Half-time score – progress marred by free kick to racing industry
It's half-time in the Andrews Labor Government's term in office, with another two quarters to go before the November 2018 election.
To mark the occasion we joined Environment Victoria, Friends of the Earth and The Wilderness Society together to conduct a community briefing roadshow in Fitzroy, Williamstown, Ivanhoe, Woodend, Frankston and South Melbourne.
The Andrews Government has scored well by removing the backward steps of the previous government.
They banned cattle grazing in the Alpine National Park, and committed to a raft of important strategic policy and legislative reform initiatives that are mostly underway but yet to be completed.
On the big-ticket items, like creating the Great Forest National Park, a Forest Industry Taskforce has been formed but it is very slow moving and a result is still up in the air.
In summary, it's been a steady first half for the government.
Opposition has left the field
While we often focus on the government of the day, the performance of the Victorian Opposition also deserves mention.
The Coalition has largely vacated the field on conservation and environment policy.
Disappointingly, it is a decade since the Coalition released a comprehensive environment policy, the last one prior to the 2006 election.
Free kick to the racing industry
The second half has just begun and the Andrews Government immediately gave a free kick away to the horse racing industry.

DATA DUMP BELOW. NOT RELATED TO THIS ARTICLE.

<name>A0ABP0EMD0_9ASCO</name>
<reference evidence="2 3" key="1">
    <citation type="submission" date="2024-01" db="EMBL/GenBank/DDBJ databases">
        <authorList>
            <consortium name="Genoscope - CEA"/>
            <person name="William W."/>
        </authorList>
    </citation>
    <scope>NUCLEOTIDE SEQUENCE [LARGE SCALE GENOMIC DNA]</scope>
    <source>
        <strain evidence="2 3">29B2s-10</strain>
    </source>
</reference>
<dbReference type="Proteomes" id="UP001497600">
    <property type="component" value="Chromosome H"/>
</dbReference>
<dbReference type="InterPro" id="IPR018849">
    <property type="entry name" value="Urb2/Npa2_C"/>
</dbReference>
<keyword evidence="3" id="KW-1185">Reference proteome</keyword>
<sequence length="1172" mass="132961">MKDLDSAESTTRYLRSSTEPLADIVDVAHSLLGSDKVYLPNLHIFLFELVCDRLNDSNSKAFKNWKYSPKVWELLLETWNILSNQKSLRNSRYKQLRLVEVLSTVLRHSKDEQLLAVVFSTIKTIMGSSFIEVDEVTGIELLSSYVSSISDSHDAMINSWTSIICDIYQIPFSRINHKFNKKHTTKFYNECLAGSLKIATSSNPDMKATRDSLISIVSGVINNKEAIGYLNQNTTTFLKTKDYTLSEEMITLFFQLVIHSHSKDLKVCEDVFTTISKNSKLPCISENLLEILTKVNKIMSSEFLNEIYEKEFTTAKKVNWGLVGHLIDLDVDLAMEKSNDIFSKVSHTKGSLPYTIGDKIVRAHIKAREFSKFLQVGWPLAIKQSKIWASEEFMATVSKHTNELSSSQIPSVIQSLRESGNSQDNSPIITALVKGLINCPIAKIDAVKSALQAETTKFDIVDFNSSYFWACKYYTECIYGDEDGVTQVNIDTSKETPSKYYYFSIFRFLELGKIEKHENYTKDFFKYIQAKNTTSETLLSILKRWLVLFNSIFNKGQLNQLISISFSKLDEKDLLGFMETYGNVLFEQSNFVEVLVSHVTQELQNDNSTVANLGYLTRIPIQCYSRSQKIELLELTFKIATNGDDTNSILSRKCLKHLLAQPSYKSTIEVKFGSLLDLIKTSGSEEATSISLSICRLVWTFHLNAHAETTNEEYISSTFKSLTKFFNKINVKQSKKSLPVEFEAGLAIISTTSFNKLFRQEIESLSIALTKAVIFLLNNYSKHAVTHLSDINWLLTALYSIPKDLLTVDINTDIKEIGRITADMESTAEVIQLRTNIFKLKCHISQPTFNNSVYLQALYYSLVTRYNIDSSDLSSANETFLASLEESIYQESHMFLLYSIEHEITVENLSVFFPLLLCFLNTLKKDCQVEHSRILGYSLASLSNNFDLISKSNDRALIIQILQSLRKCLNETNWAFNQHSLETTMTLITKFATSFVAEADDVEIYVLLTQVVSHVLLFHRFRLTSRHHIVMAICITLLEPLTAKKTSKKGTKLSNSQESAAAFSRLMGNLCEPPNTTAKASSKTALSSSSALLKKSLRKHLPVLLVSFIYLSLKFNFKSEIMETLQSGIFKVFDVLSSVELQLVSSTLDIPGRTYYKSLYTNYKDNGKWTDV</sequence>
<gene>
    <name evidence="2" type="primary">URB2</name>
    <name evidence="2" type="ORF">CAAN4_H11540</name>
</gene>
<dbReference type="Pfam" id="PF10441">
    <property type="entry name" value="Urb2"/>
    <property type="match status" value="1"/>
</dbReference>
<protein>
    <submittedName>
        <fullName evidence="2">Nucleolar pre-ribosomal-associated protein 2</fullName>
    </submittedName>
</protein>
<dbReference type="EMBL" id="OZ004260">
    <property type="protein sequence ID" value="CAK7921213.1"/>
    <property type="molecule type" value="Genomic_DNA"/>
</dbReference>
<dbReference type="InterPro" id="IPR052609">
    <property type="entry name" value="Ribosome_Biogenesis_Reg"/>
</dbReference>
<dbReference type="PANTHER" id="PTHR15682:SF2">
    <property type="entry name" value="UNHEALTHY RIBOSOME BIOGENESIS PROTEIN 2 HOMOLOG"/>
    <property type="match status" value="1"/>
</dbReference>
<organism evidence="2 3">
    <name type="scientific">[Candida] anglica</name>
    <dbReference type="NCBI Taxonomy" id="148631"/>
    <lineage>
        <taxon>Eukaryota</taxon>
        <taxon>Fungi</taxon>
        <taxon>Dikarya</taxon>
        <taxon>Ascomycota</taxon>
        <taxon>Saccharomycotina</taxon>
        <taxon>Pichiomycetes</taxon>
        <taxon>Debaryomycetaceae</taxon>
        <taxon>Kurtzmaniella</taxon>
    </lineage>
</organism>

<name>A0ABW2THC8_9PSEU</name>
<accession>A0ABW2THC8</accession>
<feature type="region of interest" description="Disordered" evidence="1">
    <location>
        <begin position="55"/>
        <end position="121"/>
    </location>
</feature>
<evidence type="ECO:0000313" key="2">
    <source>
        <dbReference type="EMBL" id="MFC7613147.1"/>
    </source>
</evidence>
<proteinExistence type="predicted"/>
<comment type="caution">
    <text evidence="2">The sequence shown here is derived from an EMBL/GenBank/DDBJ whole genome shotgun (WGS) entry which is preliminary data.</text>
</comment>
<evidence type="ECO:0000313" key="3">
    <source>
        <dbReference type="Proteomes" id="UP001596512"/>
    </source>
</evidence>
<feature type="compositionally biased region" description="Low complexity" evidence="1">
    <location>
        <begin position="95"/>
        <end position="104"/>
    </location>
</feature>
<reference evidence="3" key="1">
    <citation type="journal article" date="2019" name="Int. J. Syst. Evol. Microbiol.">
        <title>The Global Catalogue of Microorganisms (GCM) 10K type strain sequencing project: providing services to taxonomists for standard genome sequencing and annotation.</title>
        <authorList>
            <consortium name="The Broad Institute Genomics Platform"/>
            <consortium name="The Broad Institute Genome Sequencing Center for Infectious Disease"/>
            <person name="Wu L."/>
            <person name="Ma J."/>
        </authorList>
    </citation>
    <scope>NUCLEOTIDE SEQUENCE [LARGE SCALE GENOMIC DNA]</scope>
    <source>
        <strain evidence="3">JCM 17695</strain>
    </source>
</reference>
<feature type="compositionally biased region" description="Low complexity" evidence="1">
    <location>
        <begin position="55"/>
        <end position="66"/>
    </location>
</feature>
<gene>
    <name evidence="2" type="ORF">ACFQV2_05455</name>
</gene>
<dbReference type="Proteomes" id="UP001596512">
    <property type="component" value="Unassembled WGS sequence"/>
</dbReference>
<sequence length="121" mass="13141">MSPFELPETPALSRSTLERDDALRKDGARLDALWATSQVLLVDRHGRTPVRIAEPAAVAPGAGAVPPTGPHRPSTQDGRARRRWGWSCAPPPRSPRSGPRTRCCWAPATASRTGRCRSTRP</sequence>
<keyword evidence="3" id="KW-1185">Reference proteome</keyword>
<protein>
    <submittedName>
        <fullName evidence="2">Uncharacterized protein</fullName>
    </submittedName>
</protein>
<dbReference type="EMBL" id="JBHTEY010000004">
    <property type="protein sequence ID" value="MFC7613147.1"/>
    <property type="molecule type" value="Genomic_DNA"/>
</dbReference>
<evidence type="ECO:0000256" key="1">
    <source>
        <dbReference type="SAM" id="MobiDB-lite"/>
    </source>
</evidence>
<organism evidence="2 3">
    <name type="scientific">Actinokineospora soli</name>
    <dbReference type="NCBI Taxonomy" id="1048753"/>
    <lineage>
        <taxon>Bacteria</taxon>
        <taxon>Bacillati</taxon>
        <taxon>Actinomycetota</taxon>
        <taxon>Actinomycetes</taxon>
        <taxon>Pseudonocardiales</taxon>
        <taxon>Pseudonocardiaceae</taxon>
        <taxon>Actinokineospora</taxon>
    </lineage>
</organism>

On November 15 environment minister Lily D'Ambrosio announced that the unauthorised and destructive use of the Belfast Coastal Reserve by commercial horse trainers would be sanctioned by the issuing of licences.
The Belfast Coastal Reserve, located between Warrnambool and Port Fairy, was established more than 40 years ago to protect the area's wildlife and cultural heritage, and provide for passive recreational activities.
But two years ago, the reserve was invaded by large numbers of racehorse trainers and their horses.
The trainers were uninvited and unauthorised, weren't paying for the commercial use of a public reserve and proceeded to intimidate, bully and threaten beachgoers.
At the same time, the horses began to seriously disturb the life cycle of the Hooded Plover and other threatened shorebirds.
Belfast Coastal Reserve is the second most important stretch of coastline for Hooded Plover in Victoria, and has the highest potential for their successful breeding.
There are fewer than 600 of the species left in Victoria.
By allowing commercial horse training to continue, the Government risks the future of these birds and sets a terrible precedent for the protection and management of the Victorian coast.
Today it's horse training, but tomorrow will it be sand mining and dune buggies? The VNPA, in collaboration with the Belfast Coastal Reserve Action Group, other local activists and Birdlife Australia, will continue to campaign for the removal of commercial horse training from the Belfast Coastal Reserve.
This story first appeared in the December 2016 edition of our magazine Park Watch. You can read more stories in our online version, and if you become a member of the Victorian National Parks Association you will receive your own copy in the mail.